Last week, the Fond du Lac Band of Lake Superior Chippewa debuted its new solar farm in Minnesota. The 1-megawatt solar array will cut carbon dioxide emissions by roughly 2.6 million pounds annually compared to coal-generated electricity, reported duluthnewstribune.com.
The tribe's solar farm will power 150 area homes and power about 10 percent of its Black Bear Casino electric needs.
Currently the largest solar array in the Duluth-based utility Minnesota Power's service area, the $2.2 million project covers five acres of a reclaimed gravel pit near its Black Bear Casino in Carlton. Funding for the tribe's solar project stems from Minnesota Power's settlement agreement with federal regulators filed in court in July, 2014. Under the agreement, Minnesota Power is paying a $1.4 million civil penalty for alleged pollution-control violations as well as pumping another $4.2 million into conservation and clean-energy projects, including the Fond du Lac solar farm. The utility company contests any wrongdoing, but has been enthusiastic about the tribe's foray into solar.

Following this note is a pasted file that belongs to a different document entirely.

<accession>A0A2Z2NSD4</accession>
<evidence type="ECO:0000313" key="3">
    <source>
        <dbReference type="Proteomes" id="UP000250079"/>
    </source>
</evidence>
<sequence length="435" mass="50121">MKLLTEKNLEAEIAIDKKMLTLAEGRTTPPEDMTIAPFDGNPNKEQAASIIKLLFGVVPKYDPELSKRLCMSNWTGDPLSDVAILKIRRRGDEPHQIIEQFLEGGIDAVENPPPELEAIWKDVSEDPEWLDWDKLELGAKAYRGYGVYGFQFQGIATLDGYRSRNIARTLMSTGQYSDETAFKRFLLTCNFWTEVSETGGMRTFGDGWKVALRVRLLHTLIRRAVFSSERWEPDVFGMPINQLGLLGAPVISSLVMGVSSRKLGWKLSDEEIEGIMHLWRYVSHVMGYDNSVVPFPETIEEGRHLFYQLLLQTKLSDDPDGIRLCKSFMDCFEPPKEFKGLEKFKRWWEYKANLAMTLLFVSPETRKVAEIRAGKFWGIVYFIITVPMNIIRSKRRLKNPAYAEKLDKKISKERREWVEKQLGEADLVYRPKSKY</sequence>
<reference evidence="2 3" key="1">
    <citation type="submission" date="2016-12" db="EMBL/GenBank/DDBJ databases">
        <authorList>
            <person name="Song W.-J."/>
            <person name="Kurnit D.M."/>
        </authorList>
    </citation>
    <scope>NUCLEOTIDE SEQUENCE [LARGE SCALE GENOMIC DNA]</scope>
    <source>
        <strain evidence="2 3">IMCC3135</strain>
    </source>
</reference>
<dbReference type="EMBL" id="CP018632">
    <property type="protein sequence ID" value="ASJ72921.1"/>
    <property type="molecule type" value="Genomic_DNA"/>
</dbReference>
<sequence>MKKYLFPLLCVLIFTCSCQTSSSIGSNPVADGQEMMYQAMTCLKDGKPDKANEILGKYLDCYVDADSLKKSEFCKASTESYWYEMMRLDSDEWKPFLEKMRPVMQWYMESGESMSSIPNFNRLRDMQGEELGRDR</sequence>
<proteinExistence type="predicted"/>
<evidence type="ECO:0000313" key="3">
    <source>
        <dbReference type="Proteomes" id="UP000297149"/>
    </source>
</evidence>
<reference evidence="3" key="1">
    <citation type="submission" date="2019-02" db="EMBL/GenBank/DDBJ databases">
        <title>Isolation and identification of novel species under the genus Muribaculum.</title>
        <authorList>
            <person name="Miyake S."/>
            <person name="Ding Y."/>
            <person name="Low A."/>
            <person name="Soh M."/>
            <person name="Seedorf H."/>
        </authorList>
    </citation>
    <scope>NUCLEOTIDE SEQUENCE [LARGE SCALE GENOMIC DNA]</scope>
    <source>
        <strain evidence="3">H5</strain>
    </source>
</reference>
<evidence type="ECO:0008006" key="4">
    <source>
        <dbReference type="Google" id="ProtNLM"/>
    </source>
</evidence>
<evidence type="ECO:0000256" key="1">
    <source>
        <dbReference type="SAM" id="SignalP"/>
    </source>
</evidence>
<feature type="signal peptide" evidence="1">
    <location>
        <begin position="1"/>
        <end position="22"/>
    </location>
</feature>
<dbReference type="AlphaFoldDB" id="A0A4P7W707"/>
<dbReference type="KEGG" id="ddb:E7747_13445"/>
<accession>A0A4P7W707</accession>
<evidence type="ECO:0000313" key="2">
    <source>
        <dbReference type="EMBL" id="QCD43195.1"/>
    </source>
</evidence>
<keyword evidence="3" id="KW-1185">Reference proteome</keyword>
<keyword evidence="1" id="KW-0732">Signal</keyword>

The Fond du Lac Reservation Business Committee ratified the Kyoto Protocol in February 2007, pledging to obtain 20 percent of electricity use from renewable energy resources by 2020. The tribe is four years ahead of its 2020 carbon reduction goals, and has also employed energy-efficient LED lighting in several buildings.
Among other energy efficiency and renewable energy projects, the band is assessing the potential for: commercial wind power, the economic feasibility for a possible hydroelectric project, and utilizing biomass from byproducts of the band's logging and fuel reduction operations.
Beyond its green power and gaming ventures, the Fond du Lac Band of Lake Superior Chippewa runs businesses in education, insurance, construction, logging, gas, grocery, radio, social services and more.